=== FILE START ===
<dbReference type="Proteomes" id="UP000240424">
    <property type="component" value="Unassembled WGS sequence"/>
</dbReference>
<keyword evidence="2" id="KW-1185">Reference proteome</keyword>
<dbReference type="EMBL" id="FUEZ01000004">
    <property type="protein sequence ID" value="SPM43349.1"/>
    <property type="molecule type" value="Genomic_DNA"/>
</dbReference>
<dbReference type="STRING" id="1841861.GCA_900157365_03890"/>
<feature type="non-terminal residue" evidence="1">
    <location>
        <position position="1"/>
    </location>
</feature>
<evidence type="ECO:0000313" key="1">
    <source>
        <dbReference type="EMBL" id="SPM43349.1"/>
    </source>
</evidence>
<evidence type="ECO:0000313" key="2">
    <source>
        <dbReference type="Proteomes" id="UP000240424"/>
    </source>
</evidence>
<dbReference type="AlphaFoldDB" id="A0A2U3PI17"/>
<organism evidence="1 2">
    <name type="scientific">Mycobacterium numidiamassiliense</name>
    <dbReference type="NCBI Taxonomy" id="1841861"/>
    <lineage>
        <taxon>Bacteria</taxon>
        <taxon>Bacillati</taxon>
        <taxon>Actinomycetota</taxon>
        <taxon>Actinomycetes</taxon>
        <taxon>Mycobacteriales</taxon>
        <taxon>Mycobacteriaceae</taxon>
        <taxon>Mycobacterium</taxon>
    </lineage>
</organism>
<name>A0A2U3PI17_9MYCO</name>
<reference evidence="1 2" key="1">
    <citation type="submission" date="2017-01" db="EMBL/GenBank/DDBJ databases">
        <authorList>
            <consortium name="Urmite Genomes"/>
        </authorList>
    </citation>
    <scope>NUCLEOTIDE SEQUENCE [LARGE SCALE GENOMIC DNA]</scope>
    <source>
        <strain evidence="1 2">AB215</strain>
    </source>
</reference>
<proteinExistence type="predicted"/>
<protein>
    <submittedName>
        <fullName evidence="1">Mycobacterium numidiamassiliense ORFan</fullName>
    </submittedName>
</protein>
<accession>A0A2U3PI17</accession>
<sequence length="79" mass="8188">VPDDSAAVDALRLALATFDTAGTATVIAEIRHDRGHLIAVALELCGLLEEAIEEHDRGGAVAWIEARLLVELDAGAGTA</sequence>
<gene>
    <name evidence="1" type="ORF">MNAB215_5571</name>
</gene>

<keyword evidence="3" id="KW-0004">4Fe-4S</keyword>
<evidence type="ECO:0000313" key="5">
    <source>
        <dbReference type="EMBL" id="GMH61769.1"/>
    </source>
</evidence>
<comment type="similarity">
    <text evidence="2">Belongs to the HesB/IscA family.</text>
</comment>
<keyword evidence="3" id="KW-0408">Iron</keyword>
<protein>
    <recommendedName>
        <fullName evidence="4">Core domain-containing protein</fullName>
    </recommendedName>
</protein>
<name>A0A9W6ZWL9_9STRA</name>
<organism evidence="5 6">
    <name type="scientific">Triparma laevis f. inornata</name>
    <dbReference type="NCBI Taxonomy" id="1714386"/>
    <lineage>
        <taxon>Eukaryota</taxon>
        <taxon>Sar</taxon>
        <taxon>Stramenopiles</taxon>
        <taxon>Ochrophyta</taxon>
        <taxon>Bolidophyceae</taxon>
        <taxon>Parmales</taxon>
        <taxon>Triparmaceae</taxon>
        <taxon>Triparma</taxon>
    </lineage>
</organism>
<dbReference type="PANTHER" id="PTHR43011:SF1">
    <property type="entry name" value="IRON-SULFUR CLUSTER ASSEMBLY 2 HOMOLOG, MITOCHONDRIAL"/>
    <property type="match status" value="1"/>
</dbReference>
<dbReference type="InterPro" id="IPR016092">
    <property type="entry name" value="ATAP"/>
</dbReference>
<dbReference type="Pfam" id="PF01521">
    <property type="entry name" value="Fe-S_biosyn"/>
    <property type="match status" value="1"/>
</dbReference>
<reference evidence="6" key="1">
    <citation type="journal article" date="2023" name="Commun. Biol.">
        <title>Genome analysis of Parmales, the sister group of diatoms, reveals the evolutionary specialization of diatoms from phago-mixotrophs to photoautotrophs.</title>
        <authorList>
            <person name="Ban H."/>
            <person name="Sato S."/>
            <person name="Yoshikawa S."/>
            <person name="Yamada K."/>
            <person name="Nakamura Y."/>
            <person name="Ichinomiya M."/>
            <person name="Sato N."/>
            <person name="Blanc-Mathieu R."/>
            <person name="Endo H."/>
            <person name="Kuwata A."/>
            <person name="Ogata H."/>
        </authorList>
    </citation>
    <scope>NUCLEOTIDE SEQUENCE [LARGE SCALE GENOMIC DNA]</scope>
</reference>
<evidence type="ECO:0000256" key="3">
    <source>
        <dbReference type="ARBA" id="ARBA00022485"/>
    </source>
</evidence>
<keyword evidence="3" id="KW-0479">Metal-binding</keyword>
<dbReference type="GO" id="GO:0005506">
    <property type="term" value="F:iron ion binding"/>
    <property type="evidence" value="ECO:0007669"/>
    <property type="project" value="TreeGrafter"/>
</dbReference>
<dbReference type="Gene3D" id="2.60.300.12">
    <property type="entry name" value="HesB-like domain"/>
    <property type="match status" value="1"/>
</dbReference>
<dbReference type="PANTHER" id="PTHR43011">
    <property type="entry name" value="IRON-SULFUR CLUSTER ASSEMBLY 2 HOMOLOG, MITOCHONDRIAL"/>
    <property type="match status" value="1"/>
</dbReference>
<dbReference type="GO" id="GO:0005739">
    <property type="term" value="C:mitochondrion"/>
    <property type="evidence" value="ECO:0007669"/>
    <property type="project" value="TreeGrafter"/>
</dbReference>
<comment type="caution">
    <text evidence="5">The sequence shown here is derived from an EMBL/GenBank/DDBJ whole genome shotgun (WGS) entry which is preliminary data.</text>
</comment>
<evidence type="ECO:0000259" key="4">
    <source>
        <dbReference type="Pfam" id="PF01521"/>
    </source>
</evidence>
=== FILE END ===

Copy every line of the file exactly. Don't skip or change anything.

<dbReference type="Proteomes" id="UP000240424">
    <property type="component" value="Unassembled WGS sequence"/>
</dbReference>
<keyword evidence="2" id="KW-1185">Reference proteome</keyword>
<dbReference type="EMBL" id="FUEZ01000004">
    <property type="protein sequence ID" value="SPM43349.1"/>
    <property type="molecule type" value="Genomic_DNA"/>
</dbReference>
<dbReference type="STRING" id="1841861.GCA_900157365_03890"/>
<feature type="non-terminal residue" evidence="1">
    <location>
        <position position="1"/>
    </location>
</feature>
<evidence type="ECO:0000313" key="1">
    <source>
        <dbReference type="EMBL" id="SPM43349.1"/>
    </source>
</evidence>
<evidence type="ECO:0000313" key="2">
    <source>
        <dbReference type="Proteomes" id="UP000240424"/>
    </source>
</evidence>
<dbReference type="AlphaFoldDB" id="A0A2U3PI17"/>
<organism evidence="1 2">
    <name type="scientific">Mycobacterium numidiamassiliense</name>
    <dbReference type="NCBI Taxonomy" id="1841861"/>
    <lineage>
        <taxon>Bacteria</taxon>
        <taxon>Bacillati</taxon>
        <taxon>Actinomycetota</taxon>
        <taxon>Actinomycetes</taxon>
        <taxon>Mycobacteriales</taxon>
        <taxon>Mycobacteriaceae</taxon>
        <taxon>Mycobacterium</taxon>
    </lineage>
</organism>
<name>A0A2U3PI17_9MYCO</name>
<reference evidence="1 2" key="1">
    <citation type="submission" date="2017-01" db="EMBL/GenBank/DDBJ databases">
        <authorList>
            <consortium name="Urmite Genomes"/>
        </authorList>
    </citation>
    <scope>NUCLEOTIDE SEQUENCE [LARGE SCALE GENOMIC DNA]</scope>
    <source>
        <strain evidence="1 2">AB215</strain>
    </source>
</reference>
<proteinExistence type="predicted"/>
<protein>
    <submittedName>
        <fullName evidence="1">Mycobacterium numidiamassiliense ORFan</fullName>
    </submittedName>
</protein>
<accession>A0A2U3PI17</accession>
<sequence length="79" mass="8188">VPDDSAAVDALRLALATFDTAGTATVIAEIRHDRGHLIAVALELCGLLEEAIEEHDRGGAVAWIEARLLVELDAGAGTA</sequence>
<gene>
    <name evidence="1" type="ORF">MNAB215_5571</name>
</gene>

<keyword evidence="3" id="KW-0004">4Fe-4S</keyword>
<evidence type="ECO:0000313" key="5">
    <source>
        <dbReference type="EMBL" id="GMH61769.1"/>
    </source>
</evidence>
<comment type="similarity">
    <text evidence="2">Belongs to the HesB/IscA family.</text>
</comment>
<keyword evidence="3" id="KW-0408">Iron</keyword>
<protein>
    <recommendedName>
        <fullName evidence="4">Core domain-containing protein</fullName>
    </recommendedName>
</protein>
<name>A0A9W6ZWL9_9STRA</name>
<organism evidence="5 6">
    <name type="scientific">Triparma laevis f. inornata</name>
    <dbReference type="NCBI Taxonomy" id="1714386"/>
    <lineage>
        <taxon>Eukaryota</taxon>
        <taxon>Sar</taxon>
        <taxon>Stramenopiles</taxon>
        <taxon>Ochrophyta</taxon>
        <taxon>Bolidophyceae</taxon>
        <taxon>Parmales</taxon>
        <taxon>Triparmaceae</taxon>
        <taxon>Triparma</taxon>
    </lineage>
</organism>
<dbReference type="PANTHER" id="PTHR43011:SF1">
    <property type="entry name" value="IRON-SULFUR CLUSTER ASSEMBLY 2 HOMOLOG, MITOCHONDRIAL"/>
    <property type="match status" value="1"/>
</dbReference>
<dbReference type="InterPro" id="IPR016092">
    <property type="entry name" value="ATAP"/>
</dbReference>
<dbReference type="Pfam" id="PF01521">
    <property type="entry name" value="Fe-S_biosyn"/>
    <property type="match status" value="1"/>
</dbReference>
<reference evidence="6" key="1">
    <citation type="journal article" date="2023" name="Commun. Biol.">
        <title>Genome analysis of Parmales, the sister group of diatoms, reveals the evolutionary specialization of diatoms from phago-mixotrophs to photoautotrophs.</title>
        <authorList>
            <person name="Ban H."/>
            <person name="Sato S."/>
            <person name="Yoshikawa S."/>
            <person name="Yamada K."/>
            <person name="Nakamura Y."/>
            <person name="Ichinomiya M."/>
            <person name="Sato N."/>
            <person name="Blanc-Mathieu R."/>
            <person name="Endo H."/>
            <person name="Kuwata A."/>
            <person name="Ogata H."/>
        </authorList>
    </citation>
    <scope>NUCLEOTIDE SEQUENCE [LARGE SCALE GENOMIC DNA]</scope>
</reference>
<evidence type="ECO:0000256" key="3">
    <source>
        <dbReference type="ARBA" id="ARBA00022485"/>
    </source>
</evidence>
<keyword evidence="3" id="KW-0479">Metal-binding</keyword>
<dbReference type="GO" id="GO:0005506">
    <property type="term" value="F:iron ion binding"/>
    <property type="evidence" value="ECO:0007669"/>
    <property type="project" value="TreeGrafter"/>
</dbReference>
<dbReference type="Gene3D" id="2.60.300.12">
    <property type="entry name" value="HesB-like domain"/>
    <property type="match status" value="1"/>
</dbReference>
<dbReference type="PANTHER" id="PTHR43011">
    <property type="entry name" value="IRON-SULFUR CLUSTER ASSEMBLY 2 HOMOLOG, MITOCHONDRIAL"/>
    <property type="match status" value="1"/>
</dbReference>
<dbReference type="GO" id="GO:0005739">
    <property type="term" value="C:mitochondrion"/>
    <property type="evidence" value="ECO:0007669"/>
    <property type="project" value="TreeGrafter"/>
</dbReference>
<comment type="caution">
    <text evidence="5">The sequence shown here is derived from an EMBL/GenBank/DDBJ whole genome shotgun (WGS) entry which is preliminary data.</text>
</comment>
<evidence type="ECO:0000259" key="4">
    <source>
        <dbReference type="Pfam" id="PF01521"/>
    </source>
</evidence>